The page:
Former Arlington Detention Officers Sentenced to Probation in Inmate Death

Two former detention officers will each serve one year of probation for their roles in the 2015 death of an inmate at the Arlington City Jail.

A judge sentenced Stephen Schmidt and Pedro Medina to deferred adjudication Tuesday morning, meaning if they complete their probation without violating any terms, all charges related to the case will be wiped from their permanent records.

Schmidt and Molina pleaded guilty to misdemeanor charges Monday. Schmidt pleaded to official oppression while Medina pleaded to assault causing bodily injury instead of the original charge of criminally negligent homicide.

Police picked 42-year-old Jonathan Paul up from his apartment after reports he was screaming and throwing things out a window. They arrested him on outstanding misdemeanor traffic warrants and took him to the Arlington City Jail.

In a series of surveillance videos, Paul was seen shouting to no one in the back of a squad car. In his jail cell, he appeared to be in serious mental distress, yelling nonsense and at one point taking off his pants to stuff them in the toilet.

"He never should have been taken to jail. He probably should have been taken to [John Peter Smith Hospital]," NAACP Arlington chapter president Alisa Simmons said.

There were several officers involved. It escalated when they moved Paul to a different cell, after he clogged the toilet with his pants. The officers pepper sprayed him and dragged him to another cell where he lay on the ground without moving for 23 minutes before paramedics came and took him to the hospital.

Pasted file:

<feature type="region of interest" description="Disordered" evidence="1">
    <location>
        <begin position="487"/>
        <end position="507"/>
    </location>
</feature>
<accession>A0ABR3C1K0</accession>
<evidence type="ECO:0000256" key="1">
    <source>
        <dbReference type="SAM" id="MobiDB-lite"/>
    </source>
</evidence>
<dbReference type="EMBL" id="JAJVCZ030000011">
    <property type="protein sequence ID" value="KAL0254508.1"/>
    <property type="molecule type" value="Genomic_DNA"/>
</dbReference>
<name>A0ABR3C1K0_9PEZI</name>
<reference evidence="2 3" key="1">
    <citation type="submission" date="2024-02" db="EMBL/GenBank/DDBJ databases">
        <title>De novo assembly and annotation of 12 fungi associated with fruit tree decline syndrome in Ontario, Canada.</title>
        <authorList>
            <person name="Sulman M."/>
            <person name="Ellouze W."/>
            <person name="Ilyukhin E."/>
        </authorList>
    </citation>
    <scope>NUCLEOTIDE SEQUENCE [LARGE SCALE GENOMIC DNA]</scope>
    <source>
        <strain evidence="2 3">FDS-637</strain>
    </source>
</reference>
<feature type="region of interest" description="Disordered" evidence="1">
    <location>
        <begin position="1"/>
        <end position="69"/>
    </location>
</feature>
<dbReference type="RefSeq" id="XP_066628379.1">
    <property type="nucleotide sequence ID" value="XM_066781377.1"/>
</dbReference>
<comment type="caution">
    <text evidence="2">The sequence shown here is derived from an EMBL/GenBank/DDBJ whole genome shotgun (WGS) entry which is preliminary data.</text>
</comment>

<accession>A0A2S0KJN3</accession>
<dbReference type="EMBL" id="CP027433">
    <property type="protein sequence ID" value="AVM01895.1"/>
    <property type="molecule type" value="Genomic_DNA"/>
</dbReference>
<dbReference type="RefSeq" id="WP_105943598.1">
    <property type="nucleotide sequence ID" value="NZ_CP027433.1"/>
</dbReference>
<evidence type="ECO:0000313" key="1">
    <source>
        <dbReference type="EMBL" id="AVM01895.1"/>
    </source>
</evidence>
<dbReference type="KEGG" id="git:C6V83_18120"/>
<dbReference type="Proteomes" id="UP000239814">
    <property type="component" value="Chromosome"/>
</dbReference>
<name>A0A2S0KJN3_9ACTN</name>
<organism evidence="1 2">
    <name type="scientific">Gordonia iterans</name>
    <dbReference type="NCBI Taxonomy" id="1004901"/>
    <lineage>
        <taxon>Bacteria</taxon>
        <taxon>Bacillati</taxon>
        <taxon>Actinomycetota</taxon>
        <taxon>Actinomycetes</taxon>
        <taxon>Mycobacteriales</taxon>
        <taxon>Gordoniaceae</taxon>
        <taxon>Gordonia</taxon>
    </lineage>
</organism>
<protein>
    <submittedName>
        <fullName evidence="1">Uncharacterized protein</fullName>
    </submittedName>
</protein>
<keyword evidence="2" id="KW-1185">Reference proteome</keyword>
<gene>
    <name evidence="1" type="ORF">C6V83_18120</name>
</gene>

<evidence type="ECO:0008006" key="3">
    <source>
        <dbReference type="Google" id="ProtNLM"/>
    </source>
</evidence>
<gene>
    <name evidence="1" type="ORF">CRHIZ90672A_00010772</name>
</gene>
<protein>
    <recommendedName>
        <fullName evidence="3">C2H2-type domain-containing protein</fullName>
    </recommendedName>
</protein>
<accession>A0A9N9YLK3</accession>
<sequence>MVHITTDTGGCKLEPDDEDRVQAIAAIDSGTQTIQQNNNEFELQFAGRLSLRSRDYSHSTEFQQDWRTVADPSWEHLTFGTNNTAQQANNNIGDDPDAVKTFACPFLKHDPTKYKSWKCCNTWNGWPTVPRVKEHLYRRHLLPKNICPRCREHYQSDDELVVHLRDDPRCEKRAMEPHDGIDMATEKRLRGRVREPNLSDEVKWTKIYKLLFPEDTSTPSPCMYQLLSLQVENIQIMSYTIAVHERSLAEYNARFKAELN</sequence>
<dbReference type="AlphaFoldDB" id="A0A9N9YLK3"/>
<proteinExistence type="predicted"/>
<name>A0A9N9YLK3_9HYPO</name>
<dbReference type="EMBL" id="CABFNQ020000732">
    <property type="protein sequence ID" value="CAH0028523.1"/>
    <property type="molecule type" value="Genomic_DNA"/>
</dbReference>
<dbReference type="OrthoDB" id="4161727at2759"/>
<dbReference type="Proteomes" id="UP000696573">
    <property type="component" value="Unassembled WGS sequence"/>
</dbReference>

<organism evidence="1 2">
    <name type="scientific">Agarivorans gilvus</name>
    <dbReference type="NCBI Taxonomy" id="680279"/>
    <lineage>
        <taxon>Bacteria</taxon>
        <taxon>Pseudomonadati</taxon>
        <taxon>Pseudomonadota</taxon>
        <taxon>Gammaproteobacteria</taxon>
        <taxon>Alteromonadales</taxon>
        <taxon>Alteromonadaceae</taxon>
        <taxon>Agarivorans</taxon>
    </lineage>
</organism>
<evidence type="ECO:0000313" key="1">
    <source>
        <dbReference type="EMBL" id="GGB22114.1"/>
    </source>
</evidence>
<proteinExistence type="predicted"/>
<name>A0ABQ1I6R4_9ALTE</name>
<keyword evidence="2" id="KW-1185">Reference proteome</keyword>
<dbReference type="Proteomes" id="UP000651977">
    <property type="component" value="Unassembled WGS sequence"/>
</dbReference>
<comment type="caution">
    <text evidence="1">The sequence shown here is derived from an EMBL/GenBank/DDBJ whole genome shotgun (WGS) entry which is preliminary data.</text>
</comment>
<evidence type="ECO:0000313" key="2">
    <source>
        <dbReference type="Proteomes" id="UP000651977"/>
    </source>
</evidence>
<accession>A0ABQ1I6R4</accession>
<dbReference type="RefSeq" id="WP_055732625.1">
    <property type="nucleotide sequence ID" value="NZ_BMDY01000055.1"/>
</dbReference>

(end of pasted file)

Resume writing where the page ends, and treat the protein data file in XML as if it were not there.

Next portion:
Paul died three days later, with a kidney injury, respiratory and liver failure and psychosis. The Tarrant County Medical Examiner ruled that restraint, pepper spray and acute psychosis all played a significant role in Paul's death. He had traces of marijuana in his system but no other drugs.

"In custody, no weapons, not combative, deceased," Simmons said.

Schmidt was allowed to retire shortly after the incident, and Medina was fired soon after being indicted.

During Tuesday's hearing, Paul's uncle, Marvin Phillips, addressed the court, saying his family will likely never feel that justice was done -- but he went on to forgive both men.

"Knowing that most of this wasn't your fault -- some of it was due to training, some of it was do to egos and opinions...I can only forgive you," said Phillips. "That's because the God I serve -- I have to. But I still hurt. I'm still angry. I'm still upset."

The Tarrant County District Attorney's Office released the following statement after Schmidt and Medina were sentenced.

"After considering all the evidence and the circumstances of these cases and talking with the family of Jonathan Paul, this agreement was determined to be the best response to the level of personal involvement of these defendants.

"Both defendants will have to strictly uphold the conditions imposed by the court in order to successfully complete their sentences. We are hopeful their accountability for their roles in this tragedy will bring some measure of closure for the Paul family."

Schmidt and Medina's attorneys said they would have liked to go to trial to show "the real reasons that some of these things happened in the jail" -- but ultimately, the District Attorney's Office made an offer they couldn't turn down.

"There's remorse that a life was lost," said Robert Rogers, Medina's attorney. "And it shouldn't have happened. But [Medina and Schmidt] aren't the individuals to blame. They're sacrificial lambs, they're scapegoats for the incompetent leadership of [Arlington Police Chief Will Johnson] and the way he handles the jail."

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